Texas school officials indicted for criminal electioneering, face jail time and fine if convicted

A husband and wife employed by a local school district have been criminally charged after allegations of illegal electioneering in a recent Texas school election.

Lindsay and Jesus Lujan, who…

A husband and wife employed by a local school district have been criminally charged after allegations of illegal electioneering in a recent Texas school election.

Lindsay and Jesus Lujan, who each work as principals for the Denton Independent School District (ISD), were indicted separately by a grand jury in Denton County on April 2, according to court documents reviewed by The Lion.

Indictments for Lindsay and Jesus each cite violations of Texas statute 255.0031, the law originally reported by The Lion as allegedly violated, which prohibits the use of school resources to campaign in any election. 

The indictments came after a watchdog group sent a letter to the Denton County District Attorney with enough citizen affidavits alleging criminal violations to trigger an investigation under Texas law. 

The Liberty Justice Center (LJC) sent the letter to the Denton DA, Paul Johnson, on Feb. 27.  

“We respectfully submit that your office is now required to investigate this matter pursuant to Election Code § 273.001.6,” said the LJC letter. 

Both Lujans are accused of using the school district email system to send out election information about which candidates to vote for in a Republican primary, marking those who support more money for public schools in green and those who support choice in education in red.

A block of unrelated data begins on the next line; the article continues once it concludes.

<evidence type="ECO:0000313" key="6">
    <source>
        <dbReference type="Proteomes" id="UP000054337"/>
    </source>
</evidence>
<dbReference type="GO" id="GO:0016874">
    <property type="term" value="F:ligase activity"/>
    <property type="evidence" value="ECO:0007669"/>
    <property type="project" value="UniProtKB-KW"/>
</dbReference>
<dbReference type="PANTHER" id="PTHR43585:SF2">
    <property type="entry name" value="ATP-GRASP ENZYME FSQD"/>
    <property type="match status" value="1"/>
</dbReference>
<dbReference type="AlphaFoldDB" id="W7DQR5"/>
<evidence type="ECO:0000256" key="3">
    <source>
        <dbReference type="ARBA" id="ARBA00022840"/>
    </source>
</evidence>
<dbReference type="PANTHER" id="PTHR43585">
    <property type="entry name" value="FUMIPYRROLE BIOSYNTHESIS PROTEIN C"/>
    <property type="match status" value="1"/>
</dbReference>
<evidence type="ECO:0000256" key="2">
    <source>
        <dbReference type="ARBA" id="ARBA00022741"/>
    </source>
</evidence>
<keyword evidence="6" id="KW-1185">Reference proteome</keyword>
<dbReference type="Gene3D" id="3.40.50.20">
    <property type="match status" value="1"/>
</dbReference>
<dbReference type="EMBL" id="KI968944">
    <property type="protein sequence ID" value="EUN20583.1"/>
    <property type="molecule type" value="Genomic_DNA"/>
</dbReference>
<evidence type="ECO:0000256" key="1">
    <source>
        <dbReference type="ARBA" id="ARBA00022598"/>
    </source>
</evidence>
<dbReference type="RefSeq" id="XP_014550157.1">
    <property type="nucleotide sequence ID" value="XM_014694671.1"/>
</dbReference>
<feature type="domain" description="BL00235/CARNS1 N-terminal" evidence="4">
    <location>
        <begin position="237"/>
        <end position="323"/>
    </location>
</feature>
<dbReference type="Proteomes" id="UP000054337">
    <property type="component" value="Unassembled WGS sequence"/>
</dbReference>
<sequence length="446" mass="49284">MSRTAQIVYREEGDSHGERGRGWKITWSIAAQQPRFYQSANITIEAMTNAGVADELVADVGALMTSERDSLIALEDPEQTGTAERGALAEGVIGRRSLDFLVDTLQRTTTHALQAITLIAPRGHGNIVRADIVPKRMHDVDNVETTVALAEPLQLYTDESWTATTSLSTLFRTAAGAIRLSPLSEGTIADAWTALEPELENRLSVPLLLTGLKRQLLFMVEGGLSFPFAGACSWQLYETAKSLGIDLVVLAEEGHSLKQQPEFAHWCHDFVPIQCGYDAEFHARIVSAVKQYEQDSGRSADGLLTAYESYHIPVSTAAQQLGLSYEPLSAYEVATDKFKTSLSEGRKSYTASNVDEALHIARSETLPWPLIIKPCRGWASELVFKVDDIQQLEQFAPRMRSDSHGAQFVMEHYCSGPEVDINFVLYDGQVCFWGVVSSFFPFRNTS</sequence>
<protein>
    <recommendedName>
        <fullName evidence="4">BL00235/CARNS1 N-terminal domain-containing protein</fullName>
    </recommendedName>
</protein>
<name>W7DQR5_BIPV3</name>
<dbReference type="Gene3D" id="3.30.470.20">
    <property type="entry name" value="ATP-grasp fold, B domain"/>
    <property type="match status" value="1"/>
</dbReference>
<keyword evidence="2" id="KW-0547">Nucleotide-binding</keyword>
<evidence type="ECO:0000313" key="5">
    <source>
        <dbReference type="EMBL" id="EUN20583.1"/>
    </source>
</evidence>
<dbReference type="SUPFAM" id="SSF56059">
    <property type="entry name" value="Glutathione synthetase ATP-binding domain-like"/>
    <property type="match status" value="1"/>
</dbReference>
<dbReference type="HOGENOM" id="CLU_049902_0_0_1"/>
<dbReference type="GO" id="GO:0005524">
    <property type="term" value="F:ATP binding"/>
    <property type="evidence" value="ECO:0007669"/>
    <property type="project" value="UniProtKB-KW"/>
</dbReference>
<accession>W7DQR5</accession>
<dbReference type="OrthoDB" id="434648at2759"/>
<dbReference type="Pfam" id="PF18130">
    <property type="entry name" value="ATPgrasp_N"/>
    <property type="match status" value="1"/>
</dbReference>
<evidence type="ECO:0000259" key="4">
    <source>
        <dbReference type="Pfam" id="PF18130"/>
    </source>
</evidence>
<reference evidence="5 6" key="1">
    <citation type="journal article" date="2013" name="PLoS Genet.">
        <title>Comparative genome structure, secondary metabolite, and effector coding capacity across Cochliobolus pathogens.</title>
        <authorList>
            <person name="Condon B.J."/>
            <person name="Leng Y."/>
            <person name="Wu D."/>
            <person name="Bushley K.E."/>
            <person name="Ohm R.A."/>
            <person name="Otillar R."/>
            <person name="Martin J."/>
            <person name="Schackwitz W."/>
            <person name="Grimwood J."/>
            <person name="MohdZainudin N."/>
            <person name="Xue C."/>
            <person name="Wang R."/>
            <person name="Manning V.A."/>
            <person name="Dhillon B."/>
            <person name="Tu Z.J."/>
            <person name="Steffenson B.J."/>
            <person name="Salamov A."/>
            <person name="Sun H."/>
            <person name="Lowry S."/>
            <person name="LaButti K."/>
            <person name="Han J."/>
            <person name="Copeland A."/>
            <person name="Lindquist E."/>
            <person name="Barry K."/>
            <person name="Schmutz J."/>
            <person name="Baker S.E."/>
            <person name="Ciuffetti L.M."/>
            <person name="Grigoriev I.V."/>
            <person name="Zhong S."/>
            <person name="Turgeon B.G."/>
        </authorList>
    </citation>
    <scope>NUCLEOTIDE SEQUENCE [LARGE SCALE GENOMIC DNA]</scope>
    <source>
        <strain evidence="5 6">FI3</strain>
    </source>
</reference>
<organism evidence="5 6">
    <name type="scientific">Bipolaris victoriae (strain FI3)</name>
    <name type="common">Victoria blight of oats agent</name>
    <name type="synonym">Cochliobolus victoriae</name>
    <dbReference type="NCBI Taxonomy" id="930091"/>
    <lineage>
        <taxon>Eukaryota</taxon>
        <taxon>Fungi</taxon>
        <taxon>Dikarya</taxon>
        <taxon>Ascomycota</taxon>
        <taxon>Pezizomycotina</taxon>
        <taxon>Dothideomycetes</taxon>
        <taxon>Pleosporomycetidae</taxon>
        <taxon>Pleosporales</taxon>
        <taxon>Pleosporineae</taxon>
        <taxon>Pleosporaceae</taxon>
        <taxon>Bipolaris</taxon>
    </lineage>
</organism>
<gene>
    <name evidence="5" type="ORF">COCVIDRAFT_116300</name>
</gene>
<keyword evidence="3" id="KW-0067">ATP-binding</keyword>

“Denton ISD will NOT be able to provide raises next year if legislation doesn’t change!” warned the emails, which were revealed online by school reform advocate Corey DeAngelis, a senior fellow at the American Federation for Children and a visiting fellow at Stanford University’s Hoover Institution.  

LJC attorney Dean McGee told The Lion that the Lujans “abused their positions to pressure employees into voting against candidates who support school choice. This is a blatant violation of state law.” 

Texas Attorney General Ken Paxton agreed

Previously, Paxton, who, under arcane Texas rules, was unable to prosecute the electioneering case, settled a civil lawsuit with the Denton ISD on March 1 over the allegations.   

“As stated previously, we agree that election laws should be followed. Our Board of School Trustees adopted board policies in 2018 and 2021 regarding elections and campaign ethics, and we train all Trustees and Administrators on these policies annually. It is our expectation that these policies be followed,” the ISD commented at the time of the settlement, according to local KFOX News 14. 

Denton isn’t the only district facing such allegations. Four other school districts have either settled or are facing suits by Paxton alleging electioneering. Two districts, Frisco ISD, and Denton ISD are under a restraining orders preventing similar actions, reported local ABC News 13. 

It’s unclear whether anyone else in those districts could also face criminal charges.  

But with the Denton indictments, LJC’s McGee, said it’s a “win” for Denton voters.   

“We are proud to help Texans exercise their right under the Texas Election Code to hold government officials accountable for using taxpayer resources to sway elections. The DA’s actions are a win for all of the Denton voters who came forward to ensure that corruption was not swept under the rug,” McGee told The Lion. 

It could also serve as a warning to school officials who have flouted Texas electioneering laws for years. 

If the Lujans are found guilty of violating the electioneering statute, a Class A misdemeanor,  they could be subject to up to one year in jail and a fine of up to $4,000, or both. 

The Lujans will be arraigned on May 13 in the Denton County Criminal Court under separate presiding judges.